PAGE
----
This past weekend I had a fabulous opportunity that not many people get to see the innards of the McDonald Observatory's famous telescopes and domes through a special tour guided by my friend Coyne. In addition to seeing the telescopes, I was lessoned how their photographic capabilities were used for scientific purposes. Not only am I amazed at the size of the telescopes but also how a couple of the telescopes could be altered with different mirrors to be used for different aspects of astronomy. One of my favorite rooms of the McDonald Observatory was the library. It had McDonald's private collection locked away behind glass for few to see along with the original time piece of the observatory.
Upon arrival at my camp grounds I was worried about the clouds sticking around and ruining my chance to get any night time photographs of the Milky Way. During the past month I put together a bracket using some Losmandy products so that I could capture the Milky Way on a electronic mount that was autoguided. Due to the monsoon rains almost being over in West Texas, the clouds cleared up both of the nights of my stay as predicted by the observatory. The sky was amazing. Starry, crisp and clear thanks to my new glasses! The last night that I was there, with the permission of Coyne, I went up to one of the observatories and shot the Milky Way with a 41 minute exposure at 100 ISO; below are the results. Despite the high winds on top of the mountain, the autoguider kept the mount on track with little issues.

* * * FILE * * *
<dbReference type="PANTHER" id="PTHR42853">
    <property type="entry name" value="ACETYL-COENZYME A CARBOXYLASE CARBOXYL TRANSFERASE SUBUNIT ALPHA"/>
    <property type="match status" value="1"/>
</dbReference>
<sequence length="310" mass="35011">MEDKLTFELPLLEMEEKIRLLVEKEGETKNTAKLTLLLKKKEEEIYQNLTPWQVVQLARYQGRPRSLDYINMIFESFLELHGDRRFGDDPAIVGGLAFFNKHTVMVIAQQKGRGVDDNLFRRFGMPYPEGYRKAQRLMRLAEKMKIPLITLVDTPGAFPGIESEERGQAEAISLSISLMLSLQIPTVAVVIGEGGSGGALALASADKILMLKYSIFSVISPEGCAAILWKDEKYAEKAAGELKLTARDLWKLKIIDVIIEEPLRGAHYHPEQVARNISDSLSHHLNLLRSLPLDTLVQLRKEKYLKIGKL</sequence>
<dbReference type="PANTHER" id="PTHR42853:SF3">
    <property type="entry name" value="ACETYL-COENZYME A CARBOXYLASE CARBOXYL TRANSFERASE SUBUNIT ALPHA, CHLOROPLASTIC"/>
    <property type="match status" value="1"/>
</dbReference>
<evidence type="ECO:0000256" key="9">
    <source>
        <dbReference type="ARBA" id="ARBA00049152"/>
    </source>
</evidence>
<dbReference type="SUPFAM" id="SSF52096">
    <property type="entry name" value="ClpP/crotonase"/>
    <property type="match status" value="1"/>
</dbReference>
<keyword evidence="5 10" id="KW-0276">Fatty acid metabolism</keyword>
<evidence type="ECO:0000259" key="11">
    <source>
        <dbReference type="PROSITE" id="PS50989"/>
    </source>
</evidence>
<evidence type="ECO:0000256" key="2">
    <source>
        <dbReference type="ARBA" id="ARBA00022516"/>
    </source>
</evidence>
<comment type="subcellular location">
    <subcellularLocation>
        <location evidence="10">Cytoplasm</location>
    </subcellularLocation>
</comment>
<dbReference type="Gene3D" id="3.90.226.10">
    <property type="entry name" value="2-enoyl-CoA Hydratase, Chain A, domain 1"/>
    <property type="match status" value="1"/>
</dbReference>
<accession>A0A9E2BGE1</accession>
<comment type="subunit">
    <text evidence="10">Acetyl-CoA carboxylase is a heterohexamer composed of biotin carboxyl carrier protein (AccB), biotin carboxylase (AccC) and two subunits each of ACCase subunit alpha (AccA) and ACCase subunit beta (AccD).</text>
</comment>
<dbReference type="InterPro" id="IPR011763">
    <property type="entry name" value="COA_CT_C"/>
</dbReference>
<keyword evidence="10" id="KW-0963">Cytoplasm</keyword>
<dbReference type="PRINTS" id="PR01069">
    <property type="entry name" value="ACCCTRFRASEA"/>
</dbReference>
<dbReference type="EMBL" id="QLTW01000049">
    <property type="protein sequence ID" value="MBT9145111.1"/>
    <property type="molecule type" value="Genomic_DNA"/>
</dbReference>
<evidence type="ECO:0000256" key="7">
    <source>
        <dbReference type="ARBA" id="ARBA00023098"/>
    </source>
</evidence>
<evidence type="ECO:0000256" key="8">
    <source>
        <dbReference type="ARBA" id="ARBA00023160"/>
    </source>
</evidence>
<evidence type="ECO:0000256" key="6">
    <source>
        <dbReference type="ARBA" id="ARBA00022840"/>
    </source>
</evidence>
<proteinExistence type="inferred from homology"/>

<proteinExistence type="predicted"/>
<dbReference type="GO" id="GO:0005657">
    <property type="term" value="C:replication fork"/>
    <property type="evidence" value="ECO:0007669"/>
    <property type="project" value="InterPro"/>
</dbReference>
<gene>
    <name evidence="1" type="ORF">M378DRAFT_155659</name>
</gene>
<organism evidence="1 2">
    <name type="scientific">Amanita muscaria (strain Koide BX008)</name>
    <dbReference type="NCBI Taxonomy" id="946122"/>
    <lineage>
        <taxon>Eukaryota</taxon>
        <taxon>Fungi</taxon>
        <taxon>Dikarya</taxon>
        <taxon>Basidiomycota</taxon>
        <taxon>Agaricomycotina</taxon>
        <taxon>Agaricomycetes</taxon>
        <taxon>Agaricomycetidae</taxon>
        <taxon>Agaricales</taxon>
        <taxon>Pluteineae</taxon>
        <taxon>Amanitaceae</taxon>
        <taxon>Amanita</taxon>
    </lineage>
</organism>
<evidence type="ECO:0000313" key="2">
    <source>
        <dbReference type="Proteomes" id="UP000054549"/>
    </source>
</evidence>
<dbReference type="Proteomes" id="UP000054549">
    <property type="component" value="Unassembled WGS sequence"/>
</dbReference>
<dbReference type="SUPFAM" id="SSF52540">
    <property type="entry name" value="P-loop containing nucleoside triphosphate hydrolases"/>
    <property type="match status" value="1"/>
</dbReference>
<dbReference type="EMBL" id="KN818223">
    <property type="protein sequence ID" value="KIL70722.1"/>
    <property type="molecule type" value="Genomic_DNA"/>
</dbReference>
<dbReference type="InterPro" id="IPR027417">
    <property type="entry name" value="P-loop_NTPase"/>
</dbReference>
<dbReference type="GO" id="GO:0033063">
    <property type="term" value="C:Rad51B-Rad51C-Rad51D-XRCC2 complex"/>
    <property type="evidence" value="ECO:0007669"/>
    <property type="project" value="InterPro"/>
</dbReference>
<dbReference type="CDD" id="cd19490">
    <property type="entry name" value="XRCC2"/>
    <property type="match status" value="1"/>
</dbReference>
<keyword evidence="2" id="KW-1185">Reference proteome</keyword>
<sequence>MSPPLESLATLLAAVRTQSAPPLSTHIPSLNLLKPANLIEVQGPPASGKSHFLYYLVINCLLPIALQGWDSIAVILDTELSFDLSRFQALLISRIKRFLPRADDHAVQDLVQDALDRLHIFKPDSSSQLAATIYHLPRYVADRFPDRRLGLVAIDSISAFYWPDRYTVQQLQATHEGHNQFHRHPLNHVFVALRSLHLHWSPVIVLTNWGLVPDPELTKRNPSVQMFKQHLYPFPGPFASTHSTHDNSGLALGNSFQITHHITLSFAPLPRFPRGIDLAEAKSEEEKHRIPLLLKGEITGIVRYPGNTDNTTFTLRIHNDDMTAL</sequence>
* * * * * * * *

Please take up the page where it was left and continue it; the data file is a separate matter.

I was amazed at how clear the sky was and at how many stars were present in the sky. I've never seen how dark the sky could get because I've always lived in or near a larger city. I hope to return someday to the observatory to visit my friends and see the gorgeous colorful skies Fort Davis has to offer. Thank you again Coyne and Vicki for all you did to make my trip possible. See you soon.